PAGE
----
Today was without a doubt one of the most magical dives of my life. It is difficult to describe how special it feels to have the privilege of experiencing these beautiful animals underwater. Although Weddell seals are well built to withstand the extreme cold of life on the sea ice, up there they look anything but graceful. It’s hard to imagine those big gray sausages could ever move this quickly, or spin around so delicately with so much control. Any time I’ve seen a seal underwater it has been special, particularly when we get to hear them vocalizing. I will never not be blown away by the otherworldly sound of their voices.
That being said, today was different. Multiple curious seals came to visit us throughout the dive, but one in particular stuck around for at least 10 minutes. It seemed that it saw it’s own reflection in the dome port of the camera Rowan was using to capture video (and the video she managed to get is incredible!). It swirled upside down, right side up, and sideways over and over. It couldn’t get enough of that good-looking seal.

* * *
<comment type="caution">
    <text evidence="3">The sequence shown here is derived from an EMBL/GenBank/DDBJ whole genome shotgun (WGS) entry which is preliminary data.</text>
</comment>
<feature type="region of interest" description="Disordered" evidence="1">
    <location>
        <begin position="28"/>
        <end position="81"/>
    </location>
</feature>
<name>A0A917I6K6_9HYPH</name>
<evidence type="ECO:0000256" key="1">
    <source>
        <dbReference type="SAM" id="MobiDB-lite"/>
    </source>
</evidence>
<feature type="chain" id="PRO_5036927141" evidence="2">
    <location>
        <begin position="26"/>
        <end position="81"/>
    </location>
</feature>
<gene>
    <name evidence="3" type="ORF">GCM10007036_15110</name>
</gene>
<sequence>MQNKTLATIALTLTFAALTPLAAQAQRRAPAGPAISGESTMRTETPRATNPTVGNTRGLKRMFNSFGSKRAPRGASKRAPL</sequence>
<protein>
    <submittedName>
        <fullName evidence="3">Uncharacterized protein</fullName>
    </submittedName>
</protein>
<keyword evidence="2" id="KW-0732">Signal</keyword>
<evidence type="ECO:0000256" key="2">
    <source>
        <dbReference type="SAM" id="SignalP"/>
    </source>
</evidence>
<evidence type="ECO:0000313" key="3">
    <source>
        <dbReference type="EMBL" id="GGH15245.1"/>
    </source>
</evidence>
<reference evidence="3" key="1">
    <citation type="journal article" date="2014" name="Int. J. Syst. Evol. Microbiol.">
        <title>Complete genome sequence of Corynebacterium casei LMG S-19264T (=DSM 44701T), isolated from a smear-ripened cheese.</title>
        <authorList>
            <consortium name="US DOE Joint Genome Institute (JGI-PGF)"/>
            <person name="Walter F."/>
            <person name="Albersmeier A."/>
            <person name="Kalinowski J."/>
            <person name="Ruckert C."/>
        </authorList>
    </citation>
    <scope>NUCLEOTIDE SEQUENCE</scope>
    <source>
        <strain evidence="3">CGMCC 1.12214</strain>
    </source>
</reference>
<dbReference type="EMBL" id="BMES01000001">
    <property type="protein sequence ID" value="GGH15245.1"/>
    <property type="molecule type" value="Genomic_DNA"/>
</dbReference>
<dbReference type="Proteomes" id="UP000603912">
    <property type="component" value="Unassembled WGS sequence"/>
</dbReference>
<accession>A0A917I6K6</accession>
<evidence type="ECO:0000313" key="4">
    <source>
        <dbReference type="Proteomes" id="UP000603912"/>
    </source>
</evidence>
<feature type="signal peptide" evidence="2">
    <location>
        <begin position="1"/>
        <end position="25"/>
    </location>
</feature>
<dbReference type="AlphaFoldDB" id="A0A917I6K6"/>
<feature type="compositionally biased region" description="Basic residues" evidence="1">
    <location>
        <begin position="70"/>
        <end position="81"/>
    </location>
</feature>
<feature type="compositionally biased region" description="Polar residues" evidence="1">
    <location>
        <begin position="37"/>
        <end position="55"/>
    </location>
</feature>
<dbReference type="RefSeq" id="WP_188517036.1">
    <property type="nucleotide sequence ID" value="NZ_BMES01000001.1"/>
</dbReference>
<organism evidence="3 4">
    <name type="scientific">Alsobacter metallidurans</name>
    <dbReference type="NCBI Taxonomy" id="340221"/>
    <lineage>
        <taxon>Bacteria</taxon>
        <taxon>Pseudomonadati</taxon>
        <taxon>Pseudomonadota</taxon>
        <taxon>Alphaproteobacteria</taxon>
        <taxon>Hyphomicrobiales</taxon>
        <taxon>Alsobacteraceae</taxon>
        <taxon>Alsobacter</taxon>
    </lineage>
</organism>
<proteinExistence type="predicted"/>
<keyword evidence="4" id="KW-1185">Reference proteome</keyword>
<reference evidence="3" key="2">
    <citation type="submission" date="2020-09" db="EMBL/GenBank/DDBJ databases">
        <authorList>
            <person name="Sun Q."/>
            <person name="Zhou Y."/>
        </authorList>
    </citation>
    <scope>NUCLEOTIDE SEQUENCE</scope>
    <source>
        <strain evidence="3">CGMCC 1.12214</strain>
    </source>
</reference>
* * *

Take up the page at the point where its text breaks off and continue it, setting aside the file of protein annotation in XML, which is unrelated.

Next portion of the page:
For a very brief moment, it took interest in me and my camera, but ultimately decided Rowan was much more fun.
Soon after, another seal came by to visit as well. It was especially fun on this dive to take in the differences between each seal – differences in their faces and patterns and also in their personalities and moods.
All the while, other creatures sat below us on the seafloor, and although it was hard to look away from the seals, I’m glad to have captured some moments with them as well. Each animal, big and small, is to be appreciated. Although you need to look at a sea star for longer to notice beauty in the way sea stars move, the march of thousands of tube feet, carrying a comparatively massive five-armed body is a beautiful thing as well.